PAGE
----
I’ll point out that I was living below the poverty line for about a year and a half prior to acquiring my current job. I’m so used to budgeting with fuck all to my name that I can comfortably state that my new income–still meagre in comparison to the middle class–could comfortably accommodate an increase of $5,000 a year in my income tax.
The last time my new income bracket received a tax raise, it was worth $140 a year. I question how people are budgeting themselves when $140/year constitutes breaking the bank, considering most of the people whining earn a great deal more than I do–even as the government offers them publicly funded assistance programs to recover from natural disasters. The mind truly boggles.
There’s another demonstration of this “Supportive in Principle, but Not in Action” type: Bill C-16 and in Alberta, Bill 7. Both of these bills explicitly codify gender identity & expression as protected entities under law.
We saw that most Canadians agree that discrimination is bad in principle the last time the public was polled on Bill C-16. This is a side effect of a more liberal education where you get the elementary school version of Social Justice: “Discrimination bad.” This is where folks are generally supportive in principle. All but the most morally bankrupt do not wish violence upon the trans community, or any community in general. Most respondents were supportive of explicitly encoding trans rights.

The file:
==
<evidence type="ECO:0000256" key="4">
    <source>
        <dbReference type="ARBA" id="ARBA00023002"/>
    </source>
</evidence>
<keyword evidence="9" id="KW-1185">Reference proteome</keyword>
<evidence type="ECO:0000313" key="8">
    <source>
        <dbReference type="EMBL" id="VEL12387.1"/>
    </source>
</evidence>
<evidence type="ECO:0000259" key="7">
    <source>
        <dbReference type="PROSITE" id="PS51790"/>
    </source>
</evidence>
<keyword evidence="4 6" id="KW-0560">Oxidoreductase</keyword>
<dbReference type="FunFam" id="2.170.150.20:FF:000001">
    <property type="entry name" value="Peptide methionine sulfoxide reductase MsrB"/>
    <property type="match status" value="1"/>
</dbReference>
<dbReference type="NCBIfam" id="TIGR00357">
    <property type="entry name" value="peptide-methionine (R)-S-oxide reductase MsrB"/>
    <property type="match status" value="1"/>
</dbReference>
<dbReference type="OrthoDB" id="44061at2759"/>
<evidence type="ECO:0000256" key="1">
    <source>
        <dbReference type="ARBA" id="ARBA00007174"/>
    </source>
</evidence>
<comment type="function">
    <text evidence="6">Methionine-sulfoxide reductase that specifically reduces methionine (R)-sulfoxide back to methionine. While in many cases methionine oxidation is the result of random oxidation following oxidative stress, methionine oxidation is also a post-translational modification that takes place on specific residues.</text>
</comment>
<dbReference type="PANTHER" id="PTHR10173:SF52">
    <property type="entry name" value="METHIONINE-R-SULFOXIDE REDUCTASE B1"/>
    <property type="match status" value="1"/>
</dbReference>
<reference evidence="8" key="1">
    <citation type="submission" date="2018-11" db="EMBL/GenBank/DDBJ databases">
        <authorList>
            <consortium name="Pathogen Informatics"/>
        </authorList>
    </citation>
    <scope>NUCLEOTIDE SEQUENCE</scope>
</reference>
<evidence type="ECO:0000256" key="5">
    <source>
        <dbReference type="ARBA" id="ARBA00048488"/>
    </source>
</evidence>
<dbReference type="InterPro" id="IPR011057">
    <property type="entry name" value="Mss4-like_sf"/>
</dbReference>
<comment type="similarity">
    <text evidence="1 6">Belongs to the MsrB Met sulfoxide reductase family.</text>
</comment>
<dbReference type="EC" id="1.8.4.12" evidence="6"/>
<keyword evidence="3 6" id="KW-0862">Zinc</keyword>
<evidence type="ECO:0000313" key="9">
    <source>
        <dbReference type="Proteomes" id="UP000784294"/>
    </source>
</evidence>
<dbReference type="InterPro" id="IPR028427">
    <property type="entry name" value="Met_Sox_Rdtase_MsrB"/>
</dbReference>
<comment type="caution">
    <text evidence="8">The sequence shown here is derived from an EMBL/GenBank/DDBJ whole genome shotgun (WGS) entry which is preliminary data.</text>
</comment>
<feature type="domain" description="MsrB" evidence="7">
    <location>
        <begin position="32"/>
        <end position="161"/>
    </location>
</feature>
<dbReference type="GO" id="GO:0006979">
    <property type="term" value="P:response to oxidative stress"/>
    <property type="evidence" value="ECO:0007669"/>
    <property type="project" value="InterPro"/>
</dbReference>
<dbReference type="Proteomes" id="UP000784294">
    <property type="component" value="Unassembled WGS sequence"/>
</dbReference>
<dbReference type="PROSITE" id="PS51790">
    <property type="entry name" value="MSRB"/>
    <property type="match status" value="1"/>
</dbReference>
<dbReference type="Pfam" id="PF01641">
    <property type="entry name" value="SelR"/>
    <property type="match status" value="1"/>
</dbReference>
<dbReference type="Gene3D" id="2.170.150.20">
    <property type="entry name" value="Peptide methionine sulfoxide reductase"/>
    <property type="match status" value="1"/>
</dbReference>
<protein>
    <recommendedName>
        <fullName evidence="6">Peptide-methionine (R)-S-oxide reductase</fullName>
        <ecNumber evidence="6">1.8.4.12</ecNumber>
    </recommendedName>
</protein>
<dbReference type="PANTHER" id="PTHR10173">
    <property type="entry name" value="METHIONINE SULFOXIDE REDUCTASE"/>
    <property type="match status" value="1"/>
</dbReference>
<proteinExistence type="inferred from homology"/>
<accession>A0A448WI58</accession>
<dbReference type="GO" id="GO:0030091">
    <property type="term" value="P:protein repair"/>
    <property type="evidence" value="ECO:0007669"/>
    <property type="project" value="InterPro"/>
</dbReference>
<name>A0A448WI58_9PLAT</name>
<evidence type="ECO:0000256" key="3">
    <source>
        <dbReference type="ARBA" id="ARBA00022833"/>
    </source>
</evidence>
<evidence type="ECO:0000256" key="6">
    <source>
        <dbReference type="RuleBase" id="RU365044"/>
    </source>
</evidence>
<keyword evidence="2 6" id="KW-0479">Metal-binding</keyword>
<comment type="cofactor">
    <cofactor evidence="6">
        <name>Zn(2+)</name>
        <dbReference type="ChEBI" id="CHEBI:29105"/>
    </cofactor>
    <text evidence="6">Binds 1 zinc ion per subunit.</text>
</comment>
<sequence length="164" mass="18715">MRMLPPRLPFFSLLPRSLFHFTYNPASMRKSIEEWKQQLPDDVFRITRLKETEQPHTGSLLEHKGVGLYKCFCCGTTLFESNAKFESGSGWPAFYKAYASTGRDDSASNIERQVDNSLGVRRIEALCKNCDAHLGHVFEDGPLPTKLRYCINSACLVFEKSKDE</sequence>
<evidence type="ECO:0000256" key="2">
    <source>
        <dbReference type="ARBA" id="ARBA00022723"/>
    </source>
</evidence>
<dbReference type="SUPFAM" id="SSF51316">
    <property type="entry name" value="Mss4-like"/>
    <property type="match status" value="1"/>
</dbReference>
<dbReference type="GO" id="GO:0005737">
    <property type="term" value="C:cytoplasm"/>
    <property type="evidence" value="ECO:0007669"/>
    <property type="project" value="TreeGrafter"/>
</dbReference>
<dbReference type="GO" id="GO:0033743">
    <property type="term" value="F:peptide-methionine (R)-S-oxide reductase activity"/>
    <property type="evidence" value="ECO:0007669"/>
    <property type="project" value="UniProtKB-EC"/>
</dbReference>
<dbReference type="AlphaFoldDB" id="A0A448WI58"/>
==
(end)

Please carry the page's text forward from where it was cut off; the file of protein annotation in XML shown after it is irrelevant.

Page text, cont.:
However, instead of asking them whether trans Canadians should be protected under law, the same poll also framed the issue in terms of specific action. For example, “Should trans women have access to women’s facilities?” The proportion of people who supported trans rights is considerably larger when it is framed in the abstract–when you point out the consequences of trans rights (access to gendered facilities), the support drops noticeably. Thus the actual action of protecting trans people is met with resistance. People are perfectly willing to talk about how awful discrimination is, as long as we never actually do something about it.